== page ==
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There is a long debate amidst technology entrepreneurs about whether or not, when and how they should listen to customers.

The truth is, listening is not a binary activity. Contrary to common belief research has shown that there are 4 modes of listening. Fluent listeners masterly tap into those 4 modes to best suit any situation.

This post aims to give technology entrepreneurs a broader understanding of what is listening, and introduce 4 powerful habits they can use  to boost their product and customer development efforts.

1) Inner Personal Listening

Inner personal listeners seek meaning for themselves. In conversations inner personal listeners select information that relates to what they know and think about. Engineers typically excel at this mode of listening. They get deeply involved in technology, and keep their focus on information that pertains to their line of work. Inner personal listeners also have a tendency to listen and quickly continue the conversation inside their heads.  They don’t feel the need to verbalize what is going on inside their heads — thus losing the benefit of debating their thoughts with others. He or she might say: “I am listening for the information I need to build my product”, and unconsciously filter out the rest.

Pros: Inner personal listeners can develop a deep understanding of a subject matter by being keeping razor-focused on what they do.

Cons: An entrepreneur using this mode of listening, in exclusion of others, could fail to learn pertinent information that does not fit into his pre-determined point-of-view, or miss vital insights on customer and market dynamics.

Example: In this blog article “Learning lessons from 13 failed software products”, many founders mention building products and finding no buyers.

Inner personal listening is vital to build great products, but not sufficient.

2) Extra Personal Listening

Extra personal listeners seek meaning for others. In conversations extra personal listeners seek to understand what goes on inside their interlocutor’s head. They seek out other people’s viewpoint, and genuinely care to learn the needs and pains of their customers. They can relate to a wide variety of people, and are sensitive to competition and market trends. Such a person might say: “I am listening to understand why a user would change his habits to buy my product.”

Pros: Extra personal listeners are able get a good pulse on customers and market dynamics related to their ventures.

Cons: An entrepreneur using this mode of listening, in exclusion of others, could take everything customers say at face value, and build only derivative products.

Example: Henry Ford famously said if he had asked his customers what they wanted, before coming up with the Model T, they’d have asked for a faster horse.

Extra personal listening is vital to understand customer needs but not sufficient.

3) Problem Solving Listening

Problem solving listeners seek meaning in facts, proofs and numbers. In conversations, problem solving listeners seek out and zoom in on the logical information they need to solve problems. Engineers excel in this type of listening, because they favor an objective approach to problem solving.  They can keep focused on a problem, without being swayed by extraneous information. This person might say: “I am listening for data points to get to an objective answer.”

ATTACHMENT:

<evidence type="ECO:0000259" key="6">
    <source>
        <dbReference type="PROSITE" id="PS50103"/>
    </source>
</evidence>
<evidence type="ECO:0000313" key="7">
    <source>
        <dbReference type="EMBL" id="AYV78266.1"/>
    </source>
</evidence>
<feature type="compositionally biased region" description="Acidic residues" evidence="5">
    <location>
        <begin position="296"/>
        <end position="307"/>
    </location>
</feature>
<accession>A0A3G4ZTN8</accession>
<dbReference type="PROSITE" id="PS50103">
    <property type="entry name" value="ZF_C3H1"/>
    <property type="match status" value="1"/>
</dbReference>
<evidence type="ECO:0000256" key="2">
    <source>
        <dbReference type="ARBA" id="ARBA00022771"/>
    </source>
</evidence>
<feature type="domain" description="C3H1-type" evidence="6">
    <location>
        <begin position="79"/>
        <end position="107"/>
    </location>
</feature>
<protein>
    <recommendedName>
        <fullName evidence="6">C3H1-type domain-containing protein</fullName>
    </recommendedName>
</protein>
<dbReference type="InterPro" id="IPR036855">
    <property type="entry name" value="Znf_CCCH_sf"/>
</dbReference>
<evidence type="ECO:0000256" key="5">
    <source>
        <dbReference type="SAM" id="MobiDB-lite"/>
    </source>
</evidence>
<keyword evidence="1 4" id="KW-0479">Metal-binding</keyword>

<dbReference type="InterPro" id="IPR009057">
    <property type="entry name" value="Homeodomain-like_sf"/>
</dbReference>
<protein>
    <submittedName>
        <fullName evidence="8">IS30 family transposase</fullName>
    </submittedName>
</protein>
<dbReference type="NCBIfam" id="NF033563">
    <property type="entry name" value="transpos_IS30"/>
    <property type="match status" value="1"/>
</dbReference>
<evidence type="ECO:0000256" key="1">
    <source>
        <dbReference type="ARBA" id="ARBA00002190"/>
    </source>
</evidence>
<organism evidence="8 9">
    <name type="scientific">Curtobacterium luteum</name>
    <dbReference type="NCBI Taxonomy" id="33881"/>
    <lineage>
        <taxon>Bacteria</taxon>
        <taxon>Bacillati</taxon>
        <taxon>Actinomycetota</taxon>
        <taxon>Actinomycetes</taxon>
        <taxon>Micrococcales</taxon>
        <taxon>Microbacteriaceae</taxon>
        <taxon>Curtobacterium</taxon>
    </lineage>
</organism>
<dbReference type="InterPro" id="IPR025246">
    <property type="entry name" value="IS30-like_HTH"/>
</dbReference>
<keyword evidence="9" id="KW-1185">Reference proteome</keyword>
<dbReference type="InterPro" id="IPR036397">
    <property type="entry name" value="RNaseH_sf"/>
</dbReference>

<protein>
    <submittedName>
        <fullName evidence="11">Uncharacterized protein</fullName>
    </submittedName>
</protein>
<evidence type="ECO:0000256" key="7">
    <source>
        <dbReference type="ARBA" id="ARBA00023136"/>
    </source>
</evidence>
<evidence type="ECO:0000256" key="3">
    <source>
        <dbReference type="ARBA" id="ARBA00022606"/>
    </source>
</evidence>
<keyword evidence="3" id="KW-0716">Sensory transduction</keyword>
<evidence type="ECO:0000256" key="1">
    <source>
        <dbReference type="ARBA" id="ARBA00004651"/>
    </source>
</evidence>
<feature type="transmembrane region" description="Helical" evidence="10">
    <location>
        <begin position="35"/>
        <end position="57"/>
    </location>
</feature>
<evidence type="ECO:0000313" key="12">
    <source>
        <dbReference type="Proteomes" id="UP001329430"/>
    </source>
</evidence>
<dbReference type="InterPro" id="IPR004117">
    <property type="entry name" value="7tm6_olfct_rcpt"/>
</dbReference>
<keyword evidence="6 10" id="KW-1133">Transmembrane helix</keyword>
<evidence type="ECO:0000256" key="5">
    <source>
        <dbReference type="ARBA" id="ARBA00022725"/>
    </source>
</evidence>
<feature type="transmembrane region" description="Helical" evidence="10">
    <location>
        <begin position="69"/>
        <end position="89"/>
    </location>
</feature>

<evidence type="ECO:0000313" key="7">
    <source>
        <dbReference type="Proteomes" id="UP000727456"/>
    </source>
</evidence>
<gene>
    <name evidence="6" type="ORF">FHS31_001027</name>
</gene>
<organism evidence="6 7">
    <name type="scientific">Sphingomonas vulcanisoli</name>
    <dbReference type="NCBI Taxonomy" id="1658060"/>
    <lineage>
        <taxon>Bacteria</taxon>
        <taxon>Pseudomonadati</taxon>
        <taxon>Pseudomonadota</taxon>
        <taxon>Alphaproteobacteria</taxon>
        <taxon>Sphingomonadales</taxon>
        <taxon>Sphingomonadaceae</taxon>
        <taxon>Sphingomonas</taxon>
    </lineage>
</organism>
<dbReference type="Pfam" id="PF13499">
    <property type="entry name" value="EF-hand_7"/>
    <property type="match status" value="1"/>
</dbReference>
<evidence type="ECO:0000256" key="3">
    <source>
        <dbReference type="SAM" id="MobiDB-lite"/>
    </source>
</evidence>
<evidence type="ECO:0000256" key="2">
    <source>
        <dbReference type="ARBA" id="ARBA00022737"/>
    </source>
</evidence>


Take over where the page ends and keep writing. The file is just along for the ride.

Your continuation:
Pros: Problem solving listeners are good at looking at a problem with critical lenses, separating the real problem from opinion and bias.

Cons: An entrepreneur using this mode of listening, in exclusion of others, could fail to learn, or be oblivious to, vital qualitative feedback from customers.

Example: Quantitative customer feedback methods (such as A/B testing, surveys) are favored among engineers. Although they provide very useful feedback, one cannot rely on those methods solely. Real life customer interviews are quintessential to find product/market fit. As Steve Blank relentlessly says: “you need to get out of the building!”.

4) Conceptual Listening

Conceptual listeners seek meaning in possibilities and ideas. In conversations, conceptual listeners tend to listen for triggers to stimulate their creativity. Technology visionaries are great at conceptual listening. They can create a vision for a product nobody has thought of. When they hear information, they quickly connect it to something else they’ve seen or heard, webbing their way into creating a revolutionary new product. This person might say: “I am listening to find more options than are on the table so far.”

Pros: Conceptual listeners are great at envisioning innovative products, and out-of-the-box use cases for new products and services.

Cons: An entrepreneur relying on this mode of listening, in exclusion of others, could lose sight on what is marketable today, or the barriers to market adoption.

Example: As this Economist article illustrates, “Mr Segway’s difficult path; Dean Kamen is best known as the inventor of the Segway scooter; his career illustrates the difficulty of turning innovative ideas into reality”.

Conclusion

To create successful ventures entrepreneurs need a balance of the 4 habits. The ideal technology entrepreneur will ensure all four habits are considered from the conception, to bringing the product to market (and beyond). If not in one individual, startups must master the 4 habits as a core team. The trick then is to develop sufficient listening awareness, skills and flexibility to adjust one’s listening habits to fit the requirements of the situation.

This post was written in collaboration with Marian Thier of Expanding Thought.

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